Steven Allan Spielberg (; born December 18, 1946) is an American film director, producer, and screenwriter. He began his career in the New Hollywood era and is currently the most commercially successful director of all time. Spielberg is the recipient of various accolades, including three Academy Awards (with two for Best Director), a Kennedy Center honor, a Cecil B. DeMille Award, and an AFI Life Achievement Award.Spielberg was born in Cincinnati, Ohio, and grew up in Phoenix, Arizona. He later moved to California and studied film in college. After directing several episodes for television including Night Gallery and Columbo, he directed the television film Duel (1971) which gained him acclaim from critics and audiences. He then made his directorial film debut with The Sugarland Express (1974). The following year he became a household name directing 1975's summer blockbuster Jaws. He then directed box office successes Close Encounters of the Third Kind (1977), E.T. the Extra-Terrestrial (1982), and the Indiana Jones series. Spielberg later explored drama in The Color Purple (1985) and Empire of the Sun (1987).After a brief hiatus, he directed back to back box office successes with the acclaimed science fiction action film Jurassic Park and the holocaust drama Schindler's List (both 1993). In 1998, he directed the World War II epic Saving Private Ryan, which was both a critical and commercial success. Spielberg continued in the 2000s with science fiction, including A.I. Artificial Intelligence (2001), Minority Report (2002), and War of the Worlds (2005). He also directed the children's adventure films The Adventures of Tintin (2011), and Ready Player One (2018), as well as the historical dramas Amistad (1997), Munich (2005), War Horse (2011), Lincoln (2012), Bridge of Spies (2015), The Post (2017), and the musical West Side Story (2021).In addition to filmmaking, he co-founded Amblin Entertainment and DreamWorks, and has served as a producer for many television series and films. Spielberg is also known for his long time collaboration with composer John Williams, with whom he has worked for all but five of his feature films. Several of Spielberg's works are among the highest-grossing films of all time and have received acclaim; seven of his films have been inducted into the National Film Registry by the Library of Congress as being "culturally, historically, or aesthetically significant".
Spielberg met actress Amy Irving in 1976 when she auditioned for Close Encounters of the Third Kind. After meeting her, Spielberg told his co-producer Julia Phillips, "I met a real heartbreaker last night." Although she was too young for the role, she and Spielberg began dating and she eventually moved into what she described as his "bachelor funky" house. They broke up in 1979. In 1984, they renewed their romance and married in November 1985. Their son, Max, had been born on June 13 of that year. In 1989, the couple divorced; they agreed to live near each other to share custody of their son. Their divorce settlement is one of the most expensive in history.Spielberg met actress Kate Capshaw when he cast her in Indiana Jones and the Temple of Doom. They married on October 12, 1991; Capshaw converted to Judaism before their marriage. Spielberg said he rediscovered "the honor of being a Jew" when they married. He said, "Kate is Protestant and she insisted on converting to Judaism. She spent a year studying, did the "mikveh," the whole thing. She chose to do a full conversion before we were married in 1991, and she married me after becoming a Jew. I think that, more than anything else, brought me back to Judaism." He credits her for the family's level of observance; "This shiksa goddess has made me a better Jew than my own parents", he said. He and his family live in Pacific Palisades, California, and East Hampton, New York.He has seven children: Jessica Capshaw (born August 9, 1976), Max Samuel Spielberg (born June 13, 1985), Sasha Rebecca Spielberg (born May 14, 1990), Sawyer Avery Spielberg (born March 10, 1992), and Destry Allyn Spielberg (born December 1, 1996). He has two adopted children: Theo Spielberg (born August 21, 1988), and Mikaela George (born February 28, 1996).In 1997, a man named Jonathan Norman stalked and attempted to enter Spielberg's home; Norman was jailed for 25 years. In 2001, Spielberg was stalked by conspiracy theorist and former social worker Diana Napolis. She accused him, and actress Jennifer Love Hewitt, of installing a mind-control device in her brain, and being part of a satanic cult. Napolis was committed to a mental institution, and plead guilty to stalking. She was released on probation with a condition that she have no contact with either Spielberg or Hewitt.Spielberg was diagnosed with dyslexia at age 60.In 2013, Spielberg purchased the 282-foot (86 m) mega-yacht The Seven Seas for US$182 million. He has put it up for sale and has made it available for charter. At US$1.2 million per month, it is one of the most expensive charters on the market. He has ordered a new 300-foot (91 m) yacht at a reported US$250 million.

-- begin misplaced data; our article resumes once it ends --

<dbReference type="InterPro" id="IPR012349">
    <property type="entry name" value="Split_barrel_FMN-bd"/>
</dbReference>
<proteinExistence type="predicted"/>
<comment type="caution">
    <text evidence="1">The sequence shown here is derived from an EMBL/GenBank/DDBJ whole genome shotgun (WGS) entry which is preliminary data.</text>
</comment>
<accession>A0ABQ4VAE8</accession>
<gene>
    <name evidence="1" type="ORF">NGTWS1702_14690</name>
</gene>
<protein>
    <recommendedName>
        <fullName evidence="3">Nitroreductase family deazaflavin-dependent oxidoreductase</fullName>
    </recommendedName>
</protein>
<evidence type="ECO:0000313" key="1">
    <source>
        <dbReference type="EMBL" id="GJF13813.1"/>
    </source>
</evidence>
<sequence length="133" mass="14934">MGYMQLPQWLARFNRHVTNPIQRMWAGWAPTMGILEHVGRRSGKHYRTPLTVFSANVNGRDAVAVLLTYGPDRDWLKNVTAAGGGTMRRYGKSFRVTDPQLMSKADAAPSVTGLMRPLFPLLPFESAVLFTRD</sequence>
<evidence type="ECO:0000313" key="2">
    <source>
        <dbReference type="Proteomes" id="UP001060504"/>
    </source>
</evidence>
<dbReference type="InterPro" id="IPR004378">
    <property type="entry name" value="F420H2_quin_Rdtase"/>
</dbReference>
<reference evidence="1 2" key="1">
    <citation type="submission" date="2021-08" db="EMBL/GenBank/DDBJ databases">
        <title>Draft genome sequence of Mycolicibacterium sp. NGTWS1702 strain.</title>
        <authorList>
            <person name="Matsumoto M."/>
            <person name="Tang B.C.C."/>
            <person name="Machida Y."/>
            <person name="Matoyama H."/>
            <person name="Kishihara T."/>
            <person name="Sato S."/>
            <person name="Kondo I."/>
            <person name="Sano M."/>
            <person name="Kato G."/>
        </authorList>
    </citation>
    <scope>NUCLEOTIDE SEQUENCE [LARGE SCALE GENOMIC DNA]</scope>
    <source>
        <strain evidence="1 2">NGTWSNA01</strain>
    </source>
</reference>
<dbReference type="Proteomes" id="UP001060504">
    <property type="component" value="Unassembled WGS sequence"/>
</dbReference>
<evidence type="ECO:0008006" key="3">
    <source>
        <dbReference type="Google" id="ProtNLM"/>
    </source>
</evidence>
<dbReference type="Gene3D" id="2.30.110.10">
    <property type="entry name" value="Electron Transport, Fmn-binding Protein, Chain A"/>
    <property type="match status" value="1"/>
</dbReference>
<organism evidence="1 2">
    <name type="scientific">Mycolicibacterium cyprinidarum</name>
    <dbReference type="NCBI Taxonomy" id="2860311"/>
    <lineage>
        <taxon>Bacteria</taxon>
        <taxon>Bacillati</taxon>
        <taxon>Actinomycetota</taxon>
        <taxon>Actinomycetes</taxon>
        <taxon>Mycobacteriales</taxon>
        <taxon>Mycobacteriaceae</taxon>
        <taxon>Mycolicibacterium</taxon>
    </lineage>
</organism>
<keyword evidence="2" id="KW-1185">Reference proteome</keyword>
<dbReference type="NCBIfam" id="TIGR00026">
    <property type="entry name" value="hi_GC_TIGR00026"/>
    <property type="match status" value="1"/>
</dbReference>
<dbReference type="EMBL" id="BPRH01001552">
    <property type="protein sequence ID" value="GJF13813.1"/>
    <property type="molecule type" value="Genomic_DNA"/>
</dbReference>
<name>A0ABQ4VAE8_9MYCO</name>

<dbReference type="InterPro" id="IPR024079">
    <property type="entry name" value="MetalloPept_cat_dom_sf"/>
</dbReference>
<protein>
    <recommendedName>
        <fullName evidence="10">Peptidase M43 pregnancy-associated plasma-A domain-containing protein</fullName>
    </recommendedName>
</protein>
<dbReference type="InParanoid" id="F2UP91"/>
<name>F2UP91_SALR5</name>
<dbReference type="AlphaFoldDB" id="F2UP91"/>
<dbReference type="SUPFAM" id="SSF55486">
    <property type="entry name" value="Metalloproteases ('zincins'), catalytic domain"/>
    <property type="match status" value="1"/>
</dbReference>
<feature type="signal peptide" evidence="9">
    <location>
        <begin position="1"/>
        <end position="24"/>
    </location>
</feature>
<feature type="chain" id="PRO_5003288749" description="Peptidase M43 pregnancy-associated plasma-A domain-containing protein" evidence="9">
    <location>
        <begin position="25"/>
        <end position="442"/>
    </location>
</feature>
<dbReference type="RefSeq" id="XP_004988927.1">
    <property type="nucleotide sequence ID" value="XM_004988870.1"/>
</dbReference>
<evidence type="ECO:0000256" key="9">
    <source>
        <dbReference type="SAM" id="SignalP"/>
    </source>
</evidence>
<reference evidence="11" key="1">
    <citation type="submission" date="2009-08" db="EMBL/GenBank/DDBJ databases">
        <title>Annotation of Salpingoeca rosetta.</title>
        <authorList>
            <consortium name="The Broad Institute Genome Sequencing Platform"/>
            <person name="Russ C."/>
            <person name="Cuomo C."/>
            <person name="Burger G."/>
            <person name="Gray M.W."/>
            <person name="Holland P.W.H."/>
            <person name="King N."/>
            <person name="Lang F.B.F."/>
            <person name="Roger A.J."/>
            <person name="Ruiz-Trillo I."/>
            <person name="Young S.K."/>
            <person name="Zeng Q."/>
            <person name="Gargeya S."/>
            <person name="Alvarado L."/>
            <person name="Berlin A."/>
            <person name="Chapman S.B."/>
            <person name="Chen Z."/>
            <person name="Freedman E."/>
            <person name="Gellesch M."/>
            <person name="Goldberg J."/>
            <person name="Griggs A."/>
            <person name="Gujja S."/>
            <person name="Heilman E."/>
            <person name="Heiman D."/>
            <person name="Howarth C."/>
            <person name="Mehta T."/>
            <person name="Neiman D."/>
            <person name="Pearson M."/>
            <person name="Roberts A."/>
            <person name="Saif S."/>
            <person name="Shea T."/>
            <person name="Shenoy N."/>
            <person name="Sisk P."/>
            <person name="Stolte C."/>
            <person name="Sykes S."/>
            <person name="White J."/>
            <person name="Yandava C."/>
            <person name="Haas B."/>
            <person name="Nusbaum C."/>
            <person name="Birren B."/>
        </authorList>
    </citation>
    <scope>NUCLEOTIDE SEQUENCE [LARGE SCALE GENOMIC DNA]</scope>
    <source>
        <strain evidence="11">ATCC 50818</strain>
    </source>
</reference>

Steven Allan Spielberg was born on December 18, 1946 in Cincinnati, Ohio. His mother, Leah (née Posner, later Adler; 1920–2017), was a restaurateur and concert pianist, and his father, Arnold Spielberg (1917–2020), was an electrical engineer involved in the development of computers. His family were Orthodox Jewish. Spielberg's paternal grandparents were Jews from Ukraine, who settled in Cincinnati in the 1900s; his grandmother was from Sudylkiv, and his grandfather was from Kamianets-Podilskyi. Spielberg has three younger sisters: Anne, Sue and Nancy. In 1952, his family moved to Haddon Township, New Jersey after his father was hired by RCA. Spielberg attended Hebrew school from 1953 to 1957, in classes taught by Rabbi Albert L. Lewis.In early 1957, the family moved to Phoenix, Arizona. Spielberg had a bar mitzvah ceremony when he was thirteen. His family was involved in the synagogue and had many Jewish friends. Of the Holocaust, he said that his parents "talked about it all the time, and so it was always on my mind." His father had lost between sixteen and twenty relatives in the Holocaust. Spielberg found it difficult accepting his heritage; he said: "It isn't something I enjoy admitting [...] but when I was seven, eight, nine years old, God forgive me, I was embarrassed because we were Orthodox Jews. I was embarrassed by the outward perception of my parents' Jewish practices. I was never really ashamed to be Jewish, but I was uneasy at times." Spielberg also suffered from anti-Semitism: "In high school, I got smacked and kicked around. Two bloody noses. It was horrible." He grew away from Judaism during adolescence, after his family had moved to various neighborhoods and found themselves to be the only Jews.At age 12, he made his first home movie: a train wreck involving his toy Lionel trains. In 1958, he became a Boy Scout and fulfilled a requirement for the photography merit badge by making a nine-minute, 8 mm film titled The Last Gunfight. He eventually attained the rank of Eagle Scout. Spielberg used his father's movie camera to make amateur features, and began taking the camera along on every Scout trip. At age 13, Spielberg made a 40-minute war film, titled Escape to Nowhere, with a cast of school classmates. The film won first prize in a statewide competition. Throughout his early teens, and after entering high school, Spielberg made about fifteen to twenty 8 mm "adventure" films.In Phoenix, Spielberg watched films at the local theatre every Saturday. Some of the films he cited as early influences include King of the Monsters (1956), Captains Courageous (1937), Pinocchio (1940), and Lawrence of Arabia (1962), which he cited as "the film that set me on my journey". He attended Arcadia High School in 1961 for three years. He wrote and directed his first independent film in 1963, a 140-minute science fiction adventure called Firelight, which would later inspire Close Encounters of The Third Kind. The film was mainly funded by his father, which had a budget of under $600, and was shown in a local theatre for one evening. In the summer of 1964, he worked as an unpaid assistant at Universal Studios' editorial department. His family later moved to Saratoga, California where he attended Saratoga High School, graduating in 1965. A year later, his parents divorced. Spielberg moved to Los Angeles to stay with his father, while his three sisters and mother remained in Saratoga. He was not interested in academics; he aspired to be only a filmmaker. He applied to the University of Southern California's film school but was turned down because of his mediocre grades. He then applied and enrolled at California State University, Long Beach, where he became a brother of Theta Chi Fraternity.In 1968, Universal gave Spielberg the opportunity to write and direct a short film for theatrical release, the 26-minute, 35 mm Amblin'. Studio vice-president Sidney Sheinberg was impressed by the award-winning film, and offered Spielberg a seven-year directing contract. A year later, he dropped out of college to begin directing television productions for Universal. It made him the youngest director to be signed to a long-term plan with a major Hollywood studio. Spielberg returned to Long Beach in 2002 to complete his Bachelor of Arts in Film and Electronic Media.